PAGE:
By Dave Russell, Vice President of Enterprise Strategy and Anthony Spiteri, Senior Global Technologist at Veeam
This year IT has been elevated to utility status, proving to be as essential as water, gas and electricity. Without connectivity, telecommunications and the cloud, an overwhelming number of businesses would not have survived 2020. Despite the challenges of the pandemic, the adaptability and resilience of Australian IT has enabled many industries, such as insurance, broadcast and financial services, to survive and thrive. There has been a collective and widespread epiphany of IT’s value to both the economy and society, but with great power comes great responsibility and for IT to become more dependable, there a few factors that need to become more consistent.
Down with downtime
If IT is to live up to this critical infrastructure status, availability must be a given. Think about the frequency with which power cuts or empty water taps actually occur. These are infrequent events which still cause surprise and generate headline news. Can we honestly say the same about the availability of Australian IT services? Think about how often routers need rebooting and applications fail to respond to basic commands. Cyber-breaches occur on a daily basis – with some statistics suggesting around 30,000 websites are hacked every day. For technology to be elevated to utility status, there needs to be an agreed level of service to which providers are held accountable by independent regulators. Simply put, ‘this page cannot be displayed’ and ‘computer says no’ moments have to become a thing of the past. While in principle such a scenario may seem unattractive to technology giants, this expectation is befitting of the vital role technology plays in almost every aspect of our lives today.
According to Veeam’s 2020 Data Protection Trends Report, 95% of global organizations suffer unexpected outages – lasting an average of almost two hours. For High Priority applications, which account for over half of a company’s applications, one hour of downtime is estimated to cost $67,651. That means for an application such as email, payments, websites and mobile apps, one outage costs an average of over $135,000. While companies can fight the case for compensation, change providers if they are dissatisfied, or demand urgent maintenance of a system that causes downtime, there is no one-size-fits-all insurance model to protect businesses. A step towards tighter regulation of technology and telecoms could be a set of minimum service requirements, including a maximum amount of downtime allowed, time to recover data and applications, frequency of software upgrades.
Cyber-attacks on the up
The growing importance of IT in the world’s day-to-day operations is an opportunity that cyber-attackers will pull out all the stops to exploit. Anything that is connected can be hacked. So, what does that mean in a world where everything is connected? What it means is that cyber-attacks have risen again in 2020. Microsoft’s 2020 Digital Defense Report shows that Office 365 alone has blocked 1.6 billion URL-based email phishing threats in the past twelve months. Of six trillion messages scanned for viruses, 13 billion malicious emails were blocked. This supports Veeam’s own research, with IT leaders naming cyber threats their biggest challenge in the next 12 months – above issues such as a shortage of skills and the ability to meet customer demands.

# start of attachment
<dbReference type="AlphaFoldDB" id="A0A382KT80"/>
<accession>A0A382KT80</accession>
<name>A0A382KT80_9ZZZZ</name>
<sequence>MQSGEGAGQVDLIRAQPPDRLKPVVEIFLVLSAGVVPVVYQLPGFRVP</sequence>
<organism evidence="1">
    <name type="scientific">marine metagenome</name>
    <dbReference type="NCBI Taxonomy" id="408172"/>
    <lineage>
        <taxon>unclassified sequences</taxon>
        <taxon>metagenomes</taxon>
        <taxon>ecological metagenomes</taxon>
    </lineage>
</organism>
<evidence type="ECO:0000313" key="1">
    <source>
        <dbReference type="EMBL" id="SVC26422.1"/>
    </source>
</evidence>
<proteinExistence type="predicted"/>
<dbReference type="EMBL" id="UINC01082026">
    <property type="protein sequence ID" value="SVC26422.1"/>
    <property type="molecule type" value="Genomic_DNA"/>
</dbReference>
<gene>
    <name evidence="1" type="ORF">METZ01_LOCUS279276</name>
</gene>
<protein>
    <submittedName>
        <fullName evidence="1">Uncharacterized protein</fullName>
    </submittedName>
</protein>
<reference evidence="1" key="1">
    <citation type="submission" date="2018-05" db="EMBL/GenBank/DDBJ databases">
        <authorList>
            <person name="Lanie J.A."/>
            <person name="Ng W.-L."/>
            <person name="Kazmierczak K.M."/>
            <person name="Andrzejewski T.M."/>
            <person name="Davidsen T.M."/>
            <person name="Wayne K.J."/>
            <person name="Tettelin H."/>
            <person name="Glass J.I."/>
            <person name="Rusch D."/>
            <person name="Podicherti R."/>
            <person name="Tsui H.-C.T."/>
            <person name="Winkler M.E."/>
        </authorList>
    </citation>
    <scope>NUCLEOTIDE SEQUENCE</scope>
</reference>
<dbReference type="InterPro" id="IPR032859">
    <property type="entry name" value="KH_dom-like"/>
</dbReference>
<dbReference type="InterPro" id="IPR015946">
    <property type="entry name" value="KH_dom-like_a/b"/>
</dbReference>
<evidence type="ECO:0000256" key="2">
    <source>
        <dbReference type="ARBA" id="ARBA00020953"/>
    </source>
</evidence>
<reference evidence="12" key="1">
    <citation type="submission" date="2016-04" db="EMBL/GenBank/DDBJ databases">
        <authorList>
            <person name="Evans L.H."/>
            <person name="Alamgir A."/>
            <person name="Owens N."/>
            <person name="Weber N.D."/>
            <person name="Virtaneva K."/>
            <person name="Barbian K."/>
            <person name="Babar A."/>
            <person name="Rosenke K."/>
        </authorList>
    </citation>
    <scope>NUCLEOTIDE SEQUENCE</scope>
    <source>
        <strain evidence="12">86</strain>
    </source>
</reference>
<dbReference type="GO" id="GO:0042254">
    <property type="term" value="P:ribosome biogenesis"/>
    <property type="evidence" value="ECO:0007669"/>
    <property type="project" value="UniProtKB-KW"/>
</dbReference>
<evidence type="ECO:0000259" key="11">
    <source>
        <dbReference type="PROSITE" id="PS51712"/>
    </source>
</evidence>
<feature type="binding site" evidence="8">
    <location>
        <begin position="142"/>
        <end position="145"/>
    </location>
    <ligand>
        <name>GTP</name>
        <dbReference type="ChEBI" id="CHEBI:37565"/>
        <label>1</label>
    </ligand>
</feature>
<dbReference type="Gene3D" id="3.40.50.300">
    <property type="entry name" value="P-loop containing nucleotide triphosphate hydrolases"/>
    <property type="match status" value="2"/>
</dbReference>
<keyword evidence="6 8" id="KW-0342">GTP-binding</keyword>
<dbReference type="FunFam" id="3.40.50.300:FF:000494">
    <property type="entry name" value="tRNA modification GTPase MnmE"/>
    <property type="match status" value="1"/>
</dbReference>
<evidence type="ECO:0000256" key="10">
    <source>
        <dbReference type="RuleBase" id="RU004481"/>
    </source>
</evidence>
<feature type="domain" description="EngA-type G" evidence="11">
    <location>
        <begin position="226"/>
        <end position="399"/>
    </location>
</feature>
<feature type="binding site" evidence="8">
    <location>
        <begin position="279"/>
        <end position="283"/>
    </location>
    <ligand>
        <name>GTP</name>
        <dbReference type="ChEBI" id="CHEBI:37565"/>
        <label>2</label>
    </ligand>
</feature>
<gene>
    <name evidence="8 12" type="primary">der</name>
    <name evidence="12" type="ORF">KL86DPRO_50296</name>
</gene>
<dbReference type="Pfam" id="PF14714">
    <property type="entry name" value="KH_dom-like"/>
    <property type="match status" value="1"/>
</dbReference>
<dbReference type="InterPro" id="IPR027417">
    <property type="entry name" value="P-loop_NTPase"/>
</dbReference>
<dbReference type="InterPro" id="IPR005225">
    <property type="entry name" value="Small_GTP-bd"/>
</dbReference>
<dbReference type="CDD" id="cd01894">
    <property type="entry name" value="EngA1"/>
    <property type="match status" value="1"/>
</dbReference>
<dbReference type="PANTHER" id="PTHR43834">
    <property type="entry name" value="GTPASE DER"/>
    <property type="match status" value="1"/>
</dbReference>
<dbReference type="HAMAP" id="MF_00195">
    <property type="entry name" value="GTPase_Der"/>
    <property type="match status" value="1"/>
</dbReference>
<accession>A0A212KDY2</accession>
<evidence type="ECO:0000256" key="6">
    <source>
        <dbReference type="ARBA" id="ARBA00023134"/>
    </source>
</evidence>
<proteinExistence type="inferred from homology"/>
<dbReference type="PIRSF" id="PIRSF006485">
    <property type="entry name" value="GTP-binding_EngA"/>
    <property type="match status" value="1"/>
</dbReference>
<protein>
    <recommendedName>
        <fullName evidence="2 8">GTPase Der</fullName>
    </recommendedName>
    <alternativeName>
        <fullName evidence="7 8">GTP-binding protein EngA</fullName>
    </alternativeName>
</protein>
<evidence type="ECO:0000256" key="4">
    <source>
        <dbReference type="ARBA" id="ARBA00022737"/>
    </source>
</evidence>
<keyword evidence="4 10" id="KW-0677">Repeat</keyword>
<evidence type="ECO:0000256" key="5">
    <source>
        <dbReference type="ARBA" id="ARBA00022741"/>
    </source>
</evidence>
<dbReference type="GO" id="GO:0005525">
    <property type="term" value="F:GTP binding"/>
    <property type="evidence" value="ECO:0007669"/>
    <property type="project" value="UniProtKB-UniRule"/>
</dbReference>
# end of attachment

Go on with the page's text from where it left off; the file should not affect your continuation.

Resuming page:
The penalties for businesses who fail to secure their systems and data are already high. As well as the financial cost of downtime, loss of confidence from customers and reputational damage leave a distasteful legacy, and something businesses can’t always recover from. All of this once again points towards the utility-like status of technology – in this case with specific reference to cybersecurity and data protection. Perhaps the question needs to change from what security provider is a business using, to what security protocols should businesses be required to implement based on the data they are processing? Countries across the world have implemented their own unique cybersecurity regulations to try to control this, but adhering to these measures is a choice rather than an enforced necessity. As cybersecurity becomes a utility that businesses need, rather than a layer of IT they can choose, there is an opportunity to institute best practice across the board. Will cybersecurity training for office-based employees become mandatory, particularly with the rise of the remote workforce? Should all organizations publish a full disaster recovery plan? Which details how they will recover data should it be lost or stolen? Going further, should personal data held by organizations be subject to a universal cybersecurity standard to ensure all citizens’ data is protected to a satisfactory level?
2020 has demonstrated that having access to the Internet is just as important as keeping the lights on. It has become a basic need for learning, communication and working in Australia and now it is up to us to accept the responsibility that comes with it. The Australian IT industry has borne witness to the ‘techlash’ experienced by companies that have failed to protect their data or use it ethically, and must move forward by learning from these mistakes. Our economies, societies and lives are enriched by the ability to communicate, share content and complete transactions online. The result is that technology’s role in the world has evolved into that of something which is expected to be ubiquitous, always-on and permanently available. The world simply will not accept ‘this page cannot be displayed’ anymore.